11:00 p.m. ET, January 6, 2021

DC mayor extends public emergency for 15 days in response to Capitol riots

From CNN's Adrienne Winston

DC Mayor Muriel Bowser announced she is extending the public emergency to 15 days, as a result of rioters overtaking the US Capitol building earlier today. This will take the emergency declaration until the day after President-elect Joe Biden's inauguration.

The mayor says that the people who stormed the Capitol, “sought to disrupt the Congressional proceedings relating to the acceptance of electoral college votes.”

“Persons are dissatisfied with judicial rulings and the findings of State Boards of Elections, and some persons can be expected to continue their violent protests through the inauguration.”
10:53 p.m. ET, January 6, 2021

Fact check: GOP lawmaker falsely claims poll watchers were denied access to observe ballots

From CNN's Tara Subramaniam

In this image from video, Rep. Lee Zeldin speaks as the House reconvenes to debate the objection to confirm the Electoral College vote from Arizona, after protesters stormed into the U.S. Capitol on Wednesday, January 6.
In this image from video, Rep. Lee Zeldin speaks as the House reconvenes to debate the objection to confirm the Electoral College vote from Arizona, after protesters stormed into the U.S. Capitol on Wednesday, January 6. House TV/AP

On the floor of the House, New York Rep. Lee Zeldin, a Republican, echoed President Trump’s claims that poll watchers were banned from counting locations or otherwise prevented from observing the count and denied the access they legally deserved.  

According to Zeldin, “There were poll watchers denied the ability to closely observe ballot counting operation.” 

Facts First: There have been no reports of systematic irregularities with poll watchers anywhere in the US. There is no evidence supporting claims that poll watchers were shut out of the process.  

You can read more about what happened with poll watchers in specific states here.

10:35 p.m. ET, January 6, 2021

House debate on Arizona objection has ended and voting has started

From CNN’s Kristin Wilson

The House has finished debating the objection to Arizona’s electoral votes.

Rep. Jim Jordan asked for a recorded vote and members are voting now.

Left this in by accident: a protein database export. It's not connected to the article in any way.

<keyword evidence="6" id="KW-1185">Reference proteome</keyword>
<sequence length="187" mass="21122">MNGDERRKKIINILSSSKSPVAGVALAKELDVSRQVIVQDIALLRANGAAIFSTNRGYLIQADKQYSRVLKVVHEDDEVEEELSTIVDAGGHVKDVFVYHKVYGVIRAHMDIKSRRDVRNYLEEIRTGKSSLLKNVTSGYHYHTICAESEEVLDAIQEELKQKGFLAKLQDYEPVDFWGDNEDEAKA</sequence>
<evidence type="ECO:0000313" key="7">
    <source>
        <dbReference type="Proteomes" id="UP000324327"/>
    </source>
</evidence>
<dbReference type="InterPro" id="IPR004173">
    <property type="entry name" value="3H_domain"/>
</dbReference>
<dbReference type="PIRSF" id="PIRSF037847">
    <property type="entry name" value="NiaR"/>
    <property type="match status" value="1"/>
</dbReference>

The objection already failed in the Senate.

10:40 p.m. ET, January 6, 2021

These six GOP senators voted to sustain the objection against Arizona's electoral votes

From CNN’s Manu Raju

The objection raised against Arizona's electoral votes failed overwhelmingly in the Senate, 93-6.

Here are the six Republican senators who voted to sustain the objection:

  • Sen. Ted Cruz
  • Sen. Josh Hawley
  • Sen. Cindy Hyde-Smith
  • Sen. Roger Marshall
  • Sen. John Kennedy 
  • Sen. Tommy Tuberville
10:26 p.m. ET, January 6, 2021

Here's why voting on objections takes longer in the House 

From CNN's Clare Foran

Members of the House listen in the House Chamber after they reconvened for arguments over the objection of certifying Arizona’s Electoral College votes in November’s election, at the Capitol in Washington, on Wednesday, January 6.
Members of the House listen in the House Chamber after they reconvened for arguments over the objection of certifying Arizona’s Electoral College votes in November’s election, at the Capitol in Washington, on Wednesday, January 6. Greg Nash/Pool/AP

Safety precautions put in place to protect members of Congress amid the pandemic are likely to add even more time to the Electoral College vote count process tonight.

The whole process was already delayed today after riots at the Capitol interrupted the counting and certification of elector votes.

Since the start of the pandemic, the House and Senate have both attempted to limit the number of members congregating on the floor during votes and have done so in a way that means voting now takes longer than it did previously in both chambers. 

As a result, it is expected that each challenge could add roughly three to four hours to the proceedings this afternoon.  

In the House, voting now typically proceeds by groups of members as opposed to allowing all members to vote at one time. In the Senate, votes are now usually held open longer in an effort to discourage crowding. Even with those precautions, though, there are frequently still crowds of members on the floor when votes happen.  

In a memo obtained by CNN, official guidance from the Sergeant At Arms and the House physician informed members that they should only physically go to the joint session of Congress this afternoon if they are going to speak — another effort to try to cut down on crowding on the floor.